In patients with chronic digoxin toxicity, hyperkalaemia is only corrected (e.g., with insulin/glucose) if it is considered life-threatening, because of the risk of producing hypokalaemia. One study showed that insulin interacts directly with Na(+)/K(+) ATPase pump and alters the effect of digoxin. [33] This supports the finding that for patients with diabetes, insulin has been shown to have cardioprotective effects after digoxin intoxication. Calcium is not used to treat hyperkalaemia in patients with suspected digoxin toxicity as it may induce arrhythmia or cardiac arrest. Patients with acute digoxin toxicity and serum potassium concentrations ≥5.0 millimol/L (≥5.0 mEq/L) are treated with digoxin immune Fab; those with hyperkalaemia have high mortality rates. Patients with hypokalaemia or hypomagnesaemia require additional potassium or magnesium with careful monitoring to restore normal serum levels.

Calcium is not used to treat hyperkalaemia in patients with suspected digoxin toxicity as it may induce arrhythmia or cardiac arrest.

GI decontamination
There is a role for GI decontamination with activated charcoal in patients with an acute ingestion of digoxin with low to moderate toxicity. [34] [35] [36] The primary goal of activated charcoal is to decrease GI absorption of the drug. [35] [36]

Bradycardia management
Adult patients with symptomatic bradycardia are treated with atropine. Atropine can be given every 3 to 5 minutes until there is a response or the 3 mg maximum dose is reached. Paediatric patients with symptomatic bradycardia require lower doses of atropine.

Tachyarrhythmia management
Type IB anti-arrhythmics (e.g., phenytoin, lidocaine) can be used if digoxin immune Fab is unavailable or is being prepared and patients have rapid ventricular dysrhythmias unresponsive to supportive measures. Transthoracic electrical cardioversion for atrial tachyarrhythmias is associated with the development of lethal ventricular dysrhythmias, so is not used. [37] Overdrive suppression with a trans-venous pacemaker is also avoided because of associated iatrogenic complications that have been seen in as many as 36% of patients. [38] [39] Patients with ventricular fibrillation or pulseless ventricular tachycardia require defibrillation along with immunotherapy.

Haemodynamic compromise management
In patients with signs of haemodynamic insufficiency and/or compromise (e.g., hypotension, altered consciousness), digoxin immune Fab is given as primary management. As a bridge to the administration of digoxin immune Fab, intravenous fluids and direct-acting pressors (e.g., phenylephrine, norepinephrine) are used. Cardiac contractility (inotropy) is typically preserved in patients with digoxin toxicity.

Ongoing monitoring and change of medicine

Ideally, digoxin is discontinued and a different medicine for rate control or a different inotrope prescribed (for AF, atrial flutter or CHF, respectively). If the patient has to remain on digoxin for some reason, then the dose of digoxin is adjusted for the patient's medication profile. GFR and SDC is monitored regularly (every 2 to 4 weeks).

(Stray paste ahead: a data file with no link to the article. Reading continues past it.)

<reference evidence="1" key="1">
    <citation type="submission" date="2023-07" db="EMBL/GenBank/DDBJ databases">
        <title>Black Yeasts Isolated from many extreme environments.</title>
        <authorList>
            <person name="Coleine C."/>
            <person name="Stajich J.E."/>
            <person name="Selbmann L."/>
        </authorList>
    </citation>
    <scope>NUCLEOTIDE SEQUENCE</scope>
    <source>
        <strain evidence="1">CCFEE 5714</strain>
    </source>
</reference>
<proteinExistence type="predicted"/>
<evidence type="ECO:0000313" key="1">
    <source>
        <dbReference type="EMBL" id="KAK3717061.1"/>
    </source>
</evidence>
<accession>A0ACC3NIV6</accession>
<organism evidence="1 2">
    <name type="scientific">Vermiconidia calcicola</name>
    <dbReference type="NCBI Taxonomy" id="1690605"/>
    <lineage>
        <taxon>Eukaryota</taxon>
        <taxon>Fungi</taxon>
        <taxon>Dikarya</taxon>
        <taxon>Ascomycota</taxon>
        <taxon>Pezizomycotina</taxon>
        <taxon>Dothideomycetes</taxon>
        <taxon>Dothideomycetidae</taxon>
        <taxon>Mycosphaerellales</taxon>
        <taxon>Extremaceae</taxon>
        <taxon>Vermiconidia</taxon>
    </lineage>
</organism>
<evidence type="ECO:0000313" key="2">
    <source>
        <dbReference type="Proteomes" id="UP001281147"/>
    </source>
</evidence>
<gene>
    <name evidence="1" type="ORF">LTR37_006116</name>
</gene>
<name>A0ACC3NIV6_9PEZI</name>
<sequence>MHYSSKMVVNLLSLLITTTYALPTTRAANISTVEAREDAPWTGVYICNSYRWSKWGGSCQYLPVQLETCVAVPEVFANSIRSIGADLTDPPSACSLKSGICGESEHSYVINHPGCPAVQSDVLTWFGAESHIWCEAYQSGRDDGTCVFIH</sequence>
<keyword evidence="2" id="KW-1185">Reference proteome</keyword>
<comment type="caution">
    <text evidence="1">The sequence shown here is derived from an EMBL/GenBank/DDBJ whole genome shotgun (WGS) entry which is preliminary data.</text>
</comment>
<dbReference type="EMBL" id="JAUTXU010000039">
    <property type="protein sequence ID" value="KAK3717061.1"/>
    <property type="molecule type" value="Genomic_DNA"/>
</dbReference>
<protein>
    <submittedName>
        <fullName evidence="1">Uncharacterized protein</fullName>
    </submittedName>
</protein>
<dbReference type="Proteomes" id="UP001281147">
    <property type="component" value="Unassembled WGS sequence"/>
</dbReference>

Monitoring
After administration of digoxin immune Fab, serum digoxin concentrations (SDC) are usually falsely elevated (10- to 30-fold). SDC can be measured again 3 to 4 days after dose is given[30] [31] [32] but has been reported to be elevated for up to 10 days, especially in patients with renal insufficiency. [31]

Patient Instructions
If a patient suspects that they have overdosed on their medication, they should seek urgent medical attention. Patients should also beware inadvertent overdose of cardiac glycosides, which can result from herbal remedies or plant ingestion, and to consult their physician prior to initiating such regimens.

Complications
Complicationhide all

anaphylactoid (anaphylaxis-like) reaction to digoxin immune Fab see our comprehensive coverage of Anaphylaxis This is usually a rate-related phenomenon associated with the infusion of Fab minutes after infusion is started. A membrane filter will reduce the risk of a reaction. If reaction occurs, infusion needs to be stopped and restarted at a slower rate. recurrence of previous underlying AF or heart failure after digoxin immune Fab therapy AF occurs at a median of 7 days after therapy with Fab, affecting about 2% of treated patients in one study. [44]Patients who have been treated with Fab are monitored for development of uncontrolled AF or worsening heart failure and given additional treatment as required. cardiac arrest see our comprehensive coverage of Cardiac arrest There have been reported cases of patients who had cardiac arrest with prolonged resuscitation who received digoxin immune Fab after the arrest and recovered. [29]

Prognosis
The prognosis for patients who are treated appropriately is very good. Patients generally have no long-term adverse outcomes related to their toxicity from digoxin. [27] [43] Patients who present with acute digoxin toxicity and have serum potassium concentrations of ≥5.0 millimol/L (≥5.0 mEq/L), who remain untreated and/or undiagnosed, have a mortality of 50%. [38]Patients who present with chronic digoxin toxicity and remain undiagnosed and/or untreated have a reported mortality of 5% to 13%. [4]